On Sunday, October 18 I was finally able to visit the Solar Decathlon on the Mall in Washington. Unfortunately it was the last day to tour the houses and I only had a brief period of time before I needed to get to work, so touring the Decathlon turned in to a mini-decathlon for Dr. Jay and I as we ran and puddle- jumped through the Mall trying to take it all in and photograph in about an hour and a half. Thank goodness the rain had finally subsided.
That was one of the reasons I hadn’t yet been out to see the competition- the week of October 12-17 was packed with rain and cold. My heart goes out to those college students and professors that had worked so hard for two years on their houses and had to construct them on the Mall during high-force winds and then compete in cold rain. The Sunday morning we attended, it actually stopped raining just as we arrived, which is probably why there was such a crowd. There were long lines to get in to some of the houses (Team Germany, for one) so I’ll have to give you my thoughts on the houses that I actually did get to tour: University of Louisiana at Lafayette (U-La-La as my Louisiana friends would say), The University of Arizona, University of Illinois at Urbana-Champagne, Team California, Virginia Tech and the University of Wisconsin-Milwaukee. I could have stayed ALL DAY LONG and probably still not seen as much as I wanted to, so I was definitely disappointed that I hadn’t made a point to go earlier in the week (thanks, weather!). Dr. Jay and I agreed it was truly inspiring to see all these well-designed little houses, and I surely will not do justice to all the finer-nuances of the designs, but here’s my take on the Solar Decathlon 2009.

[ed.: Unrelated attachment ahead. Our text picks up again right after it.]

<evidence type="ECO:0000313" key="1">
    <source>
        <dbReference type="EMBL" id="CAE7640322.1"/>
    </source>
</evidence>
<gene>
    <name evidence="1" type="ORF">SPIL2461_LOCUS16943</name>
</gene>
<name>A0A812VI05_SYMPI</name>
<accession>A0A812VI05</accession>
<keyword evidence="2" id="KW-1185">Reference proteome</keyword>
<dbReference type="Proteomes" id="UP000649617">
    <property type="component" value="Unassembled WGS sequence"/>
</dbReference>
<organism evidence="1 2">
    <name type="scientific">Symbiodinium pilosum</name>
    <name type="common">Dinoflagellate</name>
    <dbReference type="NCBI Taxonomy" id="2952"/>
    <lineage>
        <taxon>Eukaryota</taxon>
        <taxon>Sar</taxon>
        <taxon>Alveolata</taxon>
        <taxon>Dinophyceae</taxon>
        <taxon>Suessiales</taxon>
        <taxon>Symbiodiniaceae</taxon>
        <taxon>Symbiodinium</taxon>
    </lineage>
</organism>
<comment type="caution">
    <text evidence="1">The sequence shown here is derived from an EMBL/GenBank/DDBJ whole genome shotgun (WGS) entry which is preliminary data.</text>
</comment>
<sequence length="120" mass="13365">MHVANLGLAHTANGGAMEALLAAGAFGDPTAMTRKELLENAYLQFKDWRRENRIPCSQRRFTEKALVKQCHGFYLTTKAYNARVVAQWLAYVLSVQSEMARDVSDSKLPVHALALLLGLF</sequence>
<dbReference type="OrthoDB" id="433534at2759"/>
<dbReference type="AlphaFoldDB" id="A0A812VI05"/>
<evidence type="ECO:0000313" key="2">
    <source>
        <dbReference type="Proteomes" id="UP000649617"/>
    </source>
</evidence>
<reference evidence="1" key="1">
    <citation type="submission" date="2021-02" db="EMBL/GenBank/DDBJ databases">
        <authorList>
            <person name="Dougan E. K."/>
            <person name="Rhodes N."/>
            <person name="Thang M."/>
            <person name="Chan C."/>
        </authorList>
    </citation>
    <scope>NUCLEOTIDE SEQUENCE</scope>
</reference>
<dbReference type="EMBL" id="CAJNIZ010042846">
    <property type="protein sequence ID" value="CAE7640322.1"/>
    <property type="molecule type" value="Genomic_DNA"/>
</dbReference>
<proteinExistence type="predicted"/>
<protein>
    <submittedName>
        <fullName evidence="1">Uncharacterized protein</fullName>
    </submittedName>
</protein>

First, no more suspense. The results:
Team Germany, which actually also won the last competition in 2007, had a pretty cool and very European-looking house. As I mentioned earlier, I didn’t get a chance to tour it because the line was so long, but it is designed to produce twice as much energy as it would need to consume. It’s two stories (which I couldn’t tell from the exterior!) and is covered with single-crystal silicon solar panels on the roof and 250 thin-film solar panels on all four sides.